Collage by Edward Kanarecki.

Two Faces. Creatures of The Wind SS18

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Although not much was going on at Creatures of The Wind‘s spring-summer 2018 fashion show, one specific piece of clothing stole the spotlight. The ‘stoner’ shearling coat, embroidered with cannabis leaves all over it. Looking back at Shane Gabier and Chris Peters‘ creative career, their Creatures of The Wind women is under a constant style/mental dilemma. Is she an edgy, hippie girl who adores eclecticism? Or is she an already established New Yorker career-woman with a thing for ‘arty’? This season, there’s a compromise, and the cannabis motif is a sign that the girl has a wilder side, while wearing office-ready white dresses or empowering leather trenches that had been re-dyed and painted.

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Collage by Edward Kanarecki (I kind of see that coat being worn around tipsy Amsterdam…).

A Lady with A Twist. Creatures of The Wind AW16

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Shane Gabier and Christopher Peters kick off the New York Fashion Week on Design & Culture by Ed with one of their most mature collections to date. Not only because it feels like the Creatures of The Wind girl has changed into a woman – but also, the identity of the eponymous label seems to be much more recognizable. For the autumn-winter 2016 season, the designer duo staged a feminine, yet quirky outing of V-neck dresses made from lace and textile patches, mink coats and to die for slip-tops with autumnal leave prints. The collection blurs between playful Couregges-like polished leather mini-dresses and much more toned, mature pencil skirts and turtlenecks – meanwhile the geometrical jackets, as the brands’ Instagram feed suggests, are all about Ettore Sottsass graphic, visual vision. Good to see that the boys behind Creatures of The Wind show off their other, much more lady-like side – and present something infinitely New York. Both eclectic, and individual.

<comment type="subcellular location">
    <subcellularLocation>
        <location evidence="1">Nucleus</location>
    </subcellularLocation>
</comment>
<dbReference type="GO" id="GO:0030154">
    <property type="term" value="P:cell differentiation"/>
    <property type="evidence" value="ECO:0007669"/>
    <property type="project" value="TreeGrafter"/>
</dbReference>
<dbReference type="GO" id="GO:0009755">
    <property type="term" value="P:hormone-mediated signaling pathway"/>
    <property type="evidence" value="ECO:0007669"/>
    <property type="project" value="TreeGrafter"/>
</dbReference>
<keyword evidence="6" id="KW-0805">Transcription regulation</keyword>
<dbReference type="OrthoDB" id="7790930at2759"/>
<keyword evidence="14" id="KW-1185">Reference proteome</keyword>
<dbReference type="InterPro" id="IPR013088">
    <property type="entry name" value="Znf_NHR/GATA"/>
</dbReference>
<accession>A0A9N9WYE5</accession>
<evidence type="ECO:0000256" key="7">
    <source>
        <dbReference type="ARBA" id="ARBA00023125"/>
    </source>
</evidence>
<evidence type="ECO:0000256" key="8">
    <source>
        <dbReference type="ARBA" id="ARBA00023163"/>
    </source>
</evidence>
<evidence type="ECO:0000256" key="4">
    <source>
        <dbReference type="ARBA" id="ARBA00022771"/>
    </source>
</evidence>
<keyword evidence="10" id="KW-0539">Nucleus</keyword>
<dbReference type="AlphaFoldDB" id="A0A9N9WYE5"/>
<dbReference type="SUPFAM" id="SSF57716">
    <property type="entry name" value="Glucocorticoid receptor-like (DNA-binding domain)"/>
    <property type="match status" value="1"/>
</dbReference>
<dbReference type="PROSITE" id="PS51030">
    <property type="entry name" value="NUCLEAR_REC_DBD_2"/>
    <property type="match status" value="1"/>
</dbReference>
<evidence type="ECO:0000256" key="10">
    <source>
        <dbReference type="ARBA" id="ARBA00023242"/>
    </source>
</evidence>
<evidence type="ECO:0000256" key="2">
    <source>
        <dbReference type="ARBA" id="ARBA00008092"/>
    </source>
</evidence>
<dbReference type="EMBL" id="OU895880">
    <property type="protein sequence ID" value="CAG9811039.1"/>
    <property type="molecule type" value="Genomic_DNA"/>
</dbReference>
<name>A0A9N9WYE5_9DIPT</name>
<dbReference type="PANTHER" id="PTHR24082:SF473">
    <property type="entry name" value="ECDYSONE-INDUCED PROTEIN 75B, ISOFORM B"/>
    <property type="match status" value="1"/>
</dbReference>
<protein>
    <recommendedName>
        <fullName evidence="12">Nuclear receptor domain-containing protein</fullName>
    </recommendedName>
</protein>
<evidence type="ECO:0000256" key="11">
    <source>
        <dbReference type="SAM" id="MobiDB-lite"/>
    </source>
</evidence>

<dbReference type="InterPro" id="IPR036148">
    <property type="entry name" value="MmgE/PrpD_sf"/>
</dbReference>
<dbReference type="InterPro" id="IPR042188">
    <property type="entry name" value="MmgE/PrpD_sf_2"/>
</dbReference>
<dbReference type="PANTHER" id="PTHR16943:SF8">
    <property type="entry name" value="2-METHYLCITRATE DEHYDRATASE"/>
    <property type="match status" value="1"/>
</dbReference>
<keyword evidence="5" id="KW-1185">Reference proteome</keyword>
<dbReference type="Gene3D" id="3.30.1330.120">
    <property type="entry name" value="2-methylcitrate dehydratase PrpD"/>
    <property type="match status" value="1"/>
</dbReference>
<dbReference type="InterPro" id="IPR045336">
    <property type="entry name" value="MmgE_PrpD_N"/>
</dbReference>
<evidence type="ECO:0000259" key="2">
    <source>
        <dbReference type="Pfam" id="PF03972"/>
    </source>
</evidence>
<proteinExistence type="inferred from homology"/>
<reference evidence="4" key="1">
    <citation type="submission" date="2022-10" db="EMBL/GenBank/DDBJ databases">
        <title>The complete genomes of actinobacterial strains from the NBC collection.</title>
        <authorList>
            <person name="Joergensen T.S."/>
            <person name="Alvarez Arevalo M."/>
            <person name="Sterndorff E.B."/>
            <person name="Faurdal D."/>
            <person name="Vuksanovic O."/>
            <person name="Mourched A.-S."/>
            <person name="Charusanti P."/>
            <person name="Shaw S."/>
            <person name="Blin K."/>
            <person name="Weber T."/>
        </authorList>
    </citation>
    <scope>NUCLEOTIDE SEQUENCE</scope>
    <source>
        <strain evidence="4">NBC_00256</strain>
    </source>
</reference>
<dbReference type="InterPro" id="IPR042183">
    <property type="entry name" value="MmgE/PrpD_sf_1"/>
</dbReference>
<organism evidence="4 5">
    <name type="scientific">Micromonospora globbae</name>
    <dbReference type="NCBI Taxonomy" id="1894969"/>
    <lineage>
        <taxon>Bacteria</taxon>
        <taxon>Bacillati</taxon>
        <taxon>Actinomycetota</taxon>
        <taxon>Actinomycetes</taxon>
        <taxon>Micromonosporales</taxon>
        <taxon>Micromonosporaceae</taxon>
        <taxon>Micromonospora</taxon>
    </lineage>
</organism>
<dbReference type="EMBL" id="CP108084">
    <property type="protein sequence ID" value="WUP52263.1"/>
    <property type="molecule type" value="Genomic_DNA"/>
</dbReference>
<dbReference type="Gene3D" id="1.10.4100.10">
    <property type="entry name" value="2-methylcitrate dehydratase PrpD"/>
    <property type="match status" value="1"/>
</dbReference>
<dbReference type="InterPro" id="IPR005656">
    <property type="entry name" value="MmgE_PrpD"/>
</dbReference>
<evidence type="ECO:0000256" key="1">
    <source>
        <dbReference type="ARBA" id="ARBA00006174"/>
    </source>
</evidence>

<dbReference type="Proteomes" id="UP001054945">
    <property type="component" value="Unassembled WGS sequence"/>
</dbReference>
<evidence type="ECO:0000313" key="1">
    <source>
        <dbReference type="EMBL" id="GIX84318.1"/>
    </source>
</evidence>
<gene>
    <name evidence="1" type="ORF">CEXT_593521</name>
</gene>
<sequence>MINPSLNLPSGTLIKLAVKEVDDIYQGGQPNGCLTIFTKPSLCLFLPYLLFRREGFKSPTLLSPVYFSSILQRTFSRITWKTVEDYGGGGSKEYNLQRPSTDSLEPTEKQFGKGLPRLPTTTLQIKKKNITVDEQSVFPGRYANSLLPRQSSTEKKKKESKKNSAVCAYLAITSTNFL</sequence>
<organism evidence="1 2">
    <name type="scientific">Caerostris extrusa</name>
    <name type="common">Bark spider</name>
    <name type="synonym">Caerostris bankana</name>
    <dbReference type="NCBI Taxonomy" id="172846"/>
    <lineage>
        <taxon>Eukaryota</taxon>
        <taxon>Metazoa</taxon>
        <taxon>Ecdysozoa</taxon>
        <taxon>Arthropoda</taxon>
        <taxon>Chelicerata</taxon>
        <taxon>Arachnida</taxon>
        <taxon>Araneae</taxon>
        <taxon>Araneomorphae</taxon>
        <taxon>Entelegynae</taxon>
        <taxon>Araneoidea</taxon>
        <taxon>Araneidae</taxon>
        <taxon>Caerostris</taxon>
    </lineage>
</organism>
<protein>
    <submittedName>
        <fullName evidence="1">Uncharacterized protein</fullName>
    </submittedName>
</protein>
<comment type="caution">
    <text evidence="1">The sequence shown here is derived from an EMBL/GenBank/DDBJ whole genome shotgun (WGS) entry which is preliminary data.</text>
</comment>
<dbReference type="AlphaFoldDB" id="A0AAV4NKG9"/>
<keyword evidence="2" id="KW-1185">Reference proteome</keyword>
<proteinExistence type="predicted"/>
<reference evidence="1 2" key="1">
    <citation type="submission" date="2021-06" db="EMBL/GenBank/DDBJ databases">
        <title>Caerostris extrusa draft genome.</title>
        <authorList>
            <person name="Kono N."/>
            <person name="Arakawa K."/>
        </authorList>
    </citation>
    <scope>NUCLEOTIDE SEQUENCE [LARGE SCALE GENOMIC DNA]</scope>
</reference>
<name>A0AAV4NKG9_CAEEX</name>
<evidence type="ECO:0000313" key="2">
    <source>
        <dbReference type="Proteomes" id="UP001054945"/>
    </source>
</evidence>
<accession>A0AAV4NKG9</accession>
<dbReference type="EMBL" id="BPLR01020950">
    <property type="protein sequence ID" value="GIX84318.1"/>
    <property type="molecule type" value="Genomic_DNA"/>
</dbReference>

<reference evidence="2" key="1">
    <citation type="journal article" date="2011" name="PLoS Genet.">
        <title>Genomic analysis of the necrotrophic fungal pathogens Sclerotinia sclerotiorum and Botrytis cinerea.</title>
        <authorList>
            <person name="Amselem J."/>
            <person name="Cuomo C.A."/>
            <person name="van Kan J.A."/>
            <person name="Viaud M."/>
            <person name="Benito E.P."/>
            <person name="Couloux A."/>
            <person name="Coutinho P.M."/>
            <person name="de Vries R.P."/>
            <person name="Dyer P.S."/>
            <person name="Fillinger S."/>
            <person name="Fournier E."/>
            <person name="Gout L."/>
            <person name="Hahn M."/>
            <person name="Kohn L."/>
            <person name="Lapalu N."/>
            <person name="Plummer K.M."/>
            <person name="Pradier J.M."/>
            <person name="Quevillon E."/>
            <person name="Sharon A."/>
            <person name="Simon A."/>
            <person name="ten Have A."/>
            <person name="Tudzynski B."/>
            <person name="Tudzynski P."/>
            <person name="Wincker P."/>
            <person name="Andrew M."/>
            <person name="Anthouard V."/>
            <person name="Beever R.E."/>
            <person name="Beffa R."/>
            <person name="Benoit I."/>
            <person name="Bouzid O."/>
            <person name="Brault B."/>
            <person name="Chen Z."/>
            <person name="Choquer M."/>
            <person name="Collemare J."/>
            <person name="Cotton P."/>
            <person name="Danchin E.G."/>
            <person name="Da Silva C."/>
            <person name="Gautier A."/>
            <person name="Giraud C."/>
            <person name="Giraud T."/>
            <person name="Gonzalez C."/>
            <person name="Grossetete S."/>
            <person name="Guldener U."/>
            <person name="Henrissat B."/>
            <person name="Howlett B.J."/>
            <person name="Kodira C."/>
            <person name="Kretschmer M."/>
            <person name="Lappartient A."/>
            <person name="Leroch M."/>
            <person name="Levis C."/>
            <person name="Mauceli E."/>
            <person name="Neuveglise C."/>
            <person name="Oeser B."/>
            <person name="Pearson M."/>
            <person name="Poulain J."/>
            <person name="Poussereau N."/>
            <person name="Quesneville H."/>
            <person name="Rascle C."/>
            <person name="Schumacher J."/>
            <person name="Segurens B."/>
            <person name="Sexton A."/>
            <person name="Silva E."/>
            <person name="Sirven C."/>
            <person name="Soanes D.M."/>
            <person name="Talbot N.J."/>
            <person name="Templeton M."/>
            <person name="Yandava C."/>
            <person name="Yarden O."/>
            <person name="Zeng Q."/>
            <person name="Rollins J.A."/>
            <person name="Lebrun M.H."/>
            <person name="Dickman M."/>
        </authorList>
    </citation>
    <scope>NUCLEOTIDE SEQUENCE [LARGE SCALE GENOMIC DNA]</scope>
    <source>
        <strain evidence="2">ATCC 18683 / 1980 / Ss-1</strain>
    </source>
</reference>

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Eclecticism. Creatures of The Wind SS16

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Let the fashion month begin! Let the New York Fashion Week start! Let the season of spring-summer 2016 be already in our heads (as if we were planning what short we are going to wear in June)! Creatures of The Wind is the first shot – Shane Gabier‘s and Christopher Peters‘ label, which never disappoints to mix prints and layers in an intriguing way. Their SS16 woman is all about eclecticism.  Embroidered floral prints, fish-net tights, Jacquard and embellished, all-American stars, that appear quite often in their collections – an impressive collection of various themes. The styling played a great role for Creatures of The Wind, too – red t-shirt worn under a spaghetti dress; 40’s inspired masculine-collared shirt styled with an over-sized blazer; a kind of LA-band attitude was felt in that mix of military coat and floral mini-skirt. The model casting for the show was truly diverse (Ysaunny Brito, Amilna Estevao), which might just foreshadow more models of colours in the next shows of New York!